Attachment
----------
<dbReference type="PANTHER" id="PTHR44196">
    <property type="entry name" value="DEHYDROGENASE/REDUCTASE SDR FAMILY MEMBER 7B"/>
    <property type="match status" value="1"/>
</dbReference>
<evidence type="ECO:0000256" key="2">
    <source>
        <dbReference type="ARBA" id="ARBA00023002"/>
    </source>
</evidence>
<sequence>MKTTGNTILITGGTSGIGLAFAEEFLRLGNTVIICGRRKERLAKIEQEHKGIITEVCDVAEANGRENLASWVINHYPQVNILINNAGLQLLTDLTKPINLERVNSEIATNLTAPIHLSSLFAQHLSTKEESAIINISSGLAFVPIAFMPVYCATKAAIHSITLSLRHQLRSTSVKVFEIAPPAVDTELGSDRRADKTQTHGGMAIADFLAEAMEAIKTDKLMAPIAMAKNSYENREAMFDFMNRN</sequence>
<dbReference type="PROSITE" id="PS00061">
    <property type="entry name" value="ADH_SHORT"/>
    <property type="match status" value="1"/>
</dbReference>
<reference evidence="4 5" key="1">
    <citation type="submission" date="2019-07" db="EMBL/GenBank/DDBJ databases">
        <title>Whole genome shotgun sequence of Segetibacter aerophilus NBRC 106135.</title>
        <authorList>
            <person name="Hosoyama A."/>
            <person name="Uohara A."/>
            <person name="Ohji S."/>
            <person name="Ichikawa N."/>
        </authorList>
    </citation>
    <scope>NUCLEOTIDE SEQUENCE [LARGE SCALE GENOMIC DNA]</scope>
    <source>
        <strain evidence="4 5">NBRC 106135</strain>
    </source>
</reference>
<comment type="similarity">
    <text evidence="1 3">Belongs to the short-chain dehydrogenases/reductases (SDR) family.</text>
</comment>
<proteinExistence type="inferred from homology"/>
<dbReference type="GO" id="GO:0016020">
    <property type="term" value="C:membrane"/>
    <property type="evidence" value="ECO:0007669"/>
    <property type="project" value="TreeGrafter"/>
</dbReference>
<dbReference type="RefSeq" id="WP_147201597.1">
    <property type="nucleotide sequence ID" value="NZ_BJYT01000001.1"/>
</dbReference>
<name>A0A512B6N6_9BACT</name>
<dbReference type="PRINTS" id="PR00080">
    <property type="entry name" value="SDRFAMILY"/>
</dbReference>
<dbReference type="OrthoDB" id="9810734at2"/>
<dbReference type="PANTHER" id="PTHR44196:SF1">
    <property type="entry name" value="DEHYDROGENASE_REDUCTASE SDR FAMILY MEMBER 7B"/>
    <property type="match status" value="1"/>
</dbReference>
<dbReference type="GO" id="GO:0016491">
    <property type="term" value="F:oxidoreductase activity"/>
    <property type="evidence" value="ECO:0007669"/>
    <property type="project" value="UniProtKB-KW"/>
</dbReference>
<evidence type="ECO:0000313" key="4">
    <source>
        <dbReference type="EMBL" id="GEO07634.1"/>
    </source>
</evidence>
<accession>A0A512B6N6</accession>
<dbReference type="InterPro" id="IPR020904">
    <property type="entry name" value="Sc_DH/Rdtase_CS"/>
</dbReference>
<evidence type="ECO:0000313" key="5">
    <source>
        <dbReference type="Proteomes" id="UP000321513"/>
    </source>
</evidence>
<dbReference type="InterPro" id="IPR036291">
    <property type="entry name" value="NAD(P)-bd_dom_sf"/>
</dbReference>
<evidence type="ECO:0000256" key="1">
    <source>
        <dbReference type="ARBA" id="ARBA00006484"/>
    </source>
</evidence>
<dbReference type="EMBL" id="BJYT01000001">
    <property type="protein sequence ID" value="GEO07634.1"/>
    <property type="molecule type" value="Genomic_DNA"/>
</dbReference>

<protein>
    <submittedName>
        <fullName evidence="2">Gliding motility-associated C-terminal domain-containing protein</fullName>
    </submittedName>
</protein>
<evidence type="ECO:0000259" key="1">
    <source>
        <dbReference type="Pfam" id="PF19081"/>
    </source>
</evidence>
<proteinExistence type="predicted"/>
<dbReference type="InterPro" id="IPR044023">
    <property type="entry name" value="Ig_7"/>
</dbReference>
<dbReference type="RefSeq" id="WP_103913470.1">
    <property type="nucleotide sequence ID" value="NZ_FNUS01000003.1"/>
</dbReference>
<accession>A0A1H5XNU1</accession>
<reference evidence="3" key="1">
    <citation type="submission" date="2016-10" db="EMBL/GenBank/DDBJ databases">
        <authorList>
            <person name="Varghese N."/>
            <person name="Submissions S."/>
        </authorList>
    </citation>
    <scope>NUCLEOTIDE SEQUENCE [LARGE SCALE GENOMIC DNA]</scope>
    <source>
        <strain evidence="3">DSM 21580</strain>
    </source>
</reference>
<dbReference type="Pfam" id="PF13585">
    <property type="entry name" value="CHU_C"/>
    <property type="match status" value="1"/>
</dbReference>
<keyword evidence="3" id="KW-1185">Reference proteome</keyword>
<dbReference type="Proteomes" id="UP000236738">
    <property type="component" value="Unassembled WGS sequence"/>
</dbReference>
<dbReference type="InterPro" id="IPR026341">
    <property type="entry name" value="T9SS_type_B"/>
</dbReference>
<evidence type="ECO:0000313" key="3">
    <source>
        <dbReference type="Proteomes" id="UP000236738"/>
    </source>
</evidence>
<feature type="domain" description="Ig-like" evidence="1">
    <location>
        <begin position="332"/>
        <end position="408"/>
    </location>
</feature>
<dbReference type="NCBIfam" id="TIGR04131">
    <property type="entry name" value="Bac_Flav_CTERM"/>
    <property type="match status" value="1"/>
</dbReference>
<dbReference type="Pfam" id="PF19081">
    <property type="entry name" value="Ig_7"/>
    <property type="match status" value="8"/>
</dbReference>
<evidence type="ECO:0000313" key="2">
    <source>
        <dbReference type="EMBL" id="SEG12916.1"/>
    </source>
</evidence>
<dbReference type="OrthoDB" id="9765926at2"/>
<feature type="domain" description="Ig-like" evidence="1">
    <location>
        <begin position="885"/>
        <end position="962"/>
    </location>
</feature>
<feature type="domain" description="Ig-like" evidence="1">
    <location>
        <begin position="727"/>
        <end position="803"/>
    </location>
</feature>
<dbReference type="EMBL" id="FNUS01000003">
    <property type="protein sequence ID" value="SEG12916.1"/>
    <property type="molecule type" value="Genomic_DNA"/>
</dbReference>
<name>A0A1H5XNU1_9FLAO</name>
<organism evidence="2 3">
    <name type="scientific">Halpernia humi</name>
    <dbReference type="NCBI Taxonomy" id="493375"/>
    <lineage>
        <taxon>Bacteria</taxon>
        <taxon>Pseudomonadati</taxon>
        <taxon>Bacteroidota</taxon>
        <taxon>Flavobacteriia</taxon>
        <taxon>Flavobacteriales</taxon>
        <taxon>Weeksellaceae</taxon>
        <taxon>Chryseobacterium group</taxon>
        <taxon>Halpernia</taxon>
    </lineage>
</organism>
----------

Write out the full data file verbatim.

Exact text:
<dbReference type="PANTHER" id="PTHR44196">
    <property type="entry name" value="DEHYDROGENASE/REDUCTASE SDR FAMILY MEMBER 7B"/>
    <property type="match status" value="1"/>
</dbReference>
<evidence type="ECO:0000256" key="2">
    <source>
        <dbReference type="ARBA" id="ARBA00023002"/>
    </source>
</evidence>
<sequence>MKTTGNTILITGGTSGIGLAFAEEFLRLGNTVIICGRRKERLAKIEQEHKGIITEVCDVAEANGRENLASWVINHYPQVNILINNAGLQLLTDLTKPINLERVNSEIATNLTAPIHLSSLFAQHLSTKEESAIINISSGLAFVPIAFMPVYCATKAAIHSITLSLRHQLRSTSVKVFEIAPPAVDTELGSDRRADKTQTHGGMAIADFLAEAMEAIKTDKLMAPIAMAKNSYENREAMFDFMNRN</sequence>
<dbReference type="PROSITE" id="PS00061">
    <property type="entry name" value="ADH_SHORT"/>
    <property type="match status" value="1"/>
</dbReference>
<reference evidence="4 5" key="1">
    <citation type="submission" date="2019-07" db="EMBL/GenBank/DDBJ databases">
        <title>Whole genome shotgun sequence of Segetibacter aerophilus NBRC 106135.</title>
        <authorList>
            <person name="Hosoyama A."/>
            <person name="Uohara A."/>
            <person name="Ohji S."/>
            <person name="Ichikawa N."/>
        </authorList>
    </citation>
    <scope>NUCLEOTIDE SEQUENCE [LARGE SCALE GENOMIC DNA]</scope>
    <source>
        <strain evidence="4 5">NBRC 106135</strain>
    </source>
</reference>
<comment type="similarity">
    <text evidence="1 3">Belongs to the short-chain dehydrogenases/reductases (SDR) family.</text>
</comment>
<proteinExistence type="inferred from homology"/>
<dbReference type="GO" id="GO:0016020">
    <property type="term" value="C:membrane"/>
    <property type="evidence" value="ECO:0007669"/>
    <property type="project" value="TreeGrafter"/>
</dbReference>
<dbReference type="RefSeq" id="WP_147201597.1">
    <property type="nucleotide sequence ID" value="NZ_BJYT01000001.1"/>
</dbReference>
<name>A0A512B6N6_9BACT</name>
<dbReference type="PRINTS" id="PR00080">
    <property type="entry name" value="SDRFAMILY"/>
</dbReference>
<dbReference type="OrthoDB" id="9810734at2"/>
<dbReference type="PANTHER" id="PTHR44196:SF1">
    <property type="entry name" value="DEHYDROGENASE_REDUCTASE SDR FAMILY MEMBER 7B"/>
    <property type="match status" value="1"/>
</dbReference>
<dbReference type="GO" id="GO:0016491">
    <property type="term" value="F:oxidoreductase activity"/>
    <property type="evidence" value="ECO:0007669"/>
    <property type="project" value="UniProtKB-KW"/>
</dbReference>
<evidence type="ECO:0000313" key="4">
    <source>
        <dbReference type="EMBL" id="GEO07634.1"/>
    </source>
</evidence>
<accession>A0A512B6N6</accession>
<dbReference type="InterPro" id="IPR020904">
    <property type="entry name" value="Sc_DH/Rdtase_CS"/>
</dbReference>
<evidence type="ECO:0000313" key="5">
    <source>
        <dbReference type="Proteomes" id="UP000321513"/>
    </source>
</evidence>
<dbReference type="InterPro" id="IPR036291">
    <property type="entry name" value="NAD(P)-bd_dom_sf"/>
</dbReference>
<evidence type="ECO:0000256" key="1">
    <source>
        <dbReference type="ARBA" id="ARBA00006484"/>
    </source>
</evidence>
<dbReference type="EMBL" id="BJYT01000001">
    <property type="protein sequence ID" value="GEO07634.1"/>
    <property type="molecule type" value="Genomic_DNA"/>
</dbReference>

<protein>
    <submittedName>
        <fullName evidence="2">Gliding motility-associated C-terminal domain-containing protein</fullName>
    </submittedName>
</protein>
<evidence type="ECO:0000259" key="1">
    <source>
        <dbReference type="Pfam" id="PF19081"/>
    </source>
</evidence>
<proteinExistence type="predicted"/>
<dbReference type="InterPro" id="IPR044023">
    <property type="entry name" value="Ig_7"/>
</dbReference>
<dbReference type="RefSeq" id="WP_103913470.1">
    <property type="nucleotide sequence ID" value="NZ_FNUS01000003.1"/>
</dbReference>
<accession>A0A1H5XNU1</accession>
<reference evidence="3" key="1">
    <citation type="submission" date="2016-10" db="EMBL/GenBank/DDBJ databases">
        <authorList>
            <person name="Varghese N."/>
            <person name="Submissions S."/>
        </authorList>
    </citation>
    <scope>NUCLEOTIDE SEQUENCE [LARGE SCALE GENOMIC DNA]</scope>
    <source>
        <strain evidence="3">DSM 21580</strain>
    </source>
</reference>
<dbReference type="Pfam" id="PF13585">
    <property type="entry name" value="CHU_C"/>
    <property type="match status" value="1"/>
</dbReference>
<keyword evidence="3" id="KW-1185">Reference proteome</keyword>
<dbReference type="Proteomes" id="UP000236738">
    <property type="component" value="Unassembled WGS sequence"/>
</dbReference>
<dbReference type="InterPro" id="IPR026341">
    <property type="entry name" value="T9SS_type_B"/>
</dbReference>
<evidence type="ECO:0000313" key="3">
    <source>
        <dbReference type="Proteomes" id="UP000236738"/>
    </source>
</evidence>
<feature type="domain" description="Ig-like" evidence="1">
    <location>
        <begin position="332"/>
        <end position="408"/>
    </location>
</feature>
<dbReference type="NCBIfam" id="TIGR04131">
    <property type="entry name" value="Bac_Flav_CTERM"/>
    <property type="match status" value="1"/>
</dbReference>
<dbReference type="Pfam" id="PF19081">
    <property type="entry name" value="Ig_7"/>
    <property type="match status" value="8"/>
</dbReference>
<evidence type="ECO:0000313" key="2">
    <source>
        <dbReference type="EMBL" id="SEG12916.1"/>
    </source>
</evidence>
<dbReference type="OrthoDB" id="9765926at2"/>
<feature type="domain" description="Ig-like" evidence="1">
    <location>
        <begin position="885"/>
        <end position="962"/>
    </location>
</feature>
<feature type="domain" description="Ig-like" evidence="1">
    <location>
        <begin position="727"/>
        <end position="803"/>
    </location>
</feature>
<dbReference type="EMBL" id="FNUS01000003">
    <property type="protein sequence ID" value="SEG12916.1"/>
    <property type="molecule type" value="Genomic_DNA"/>
</dbReference>
<name>A0A1H5XNU1_9FLAO</name>
<organism evidence="2 3">
    <name type="scientific">Halpernia humi</name>
    <dbReference type="NCBI Taxonomy" id="493375"/>
    <lineage>
        <taxon>Bacteria</taxon>
        <taxon>Pseudomonadati</taxon>
        <taxon>Bacteroidota</taxon>
        <taxon>Flavobacteriia</taxon>
        <taxon>Flavobacteriales</taxon>
        <taxon>Weeksellaceae</taxon>
        <taxon>Chryseobacterium group</taxon>
        <taxon>Halpernia</taxon>
    </lineage>
</organism>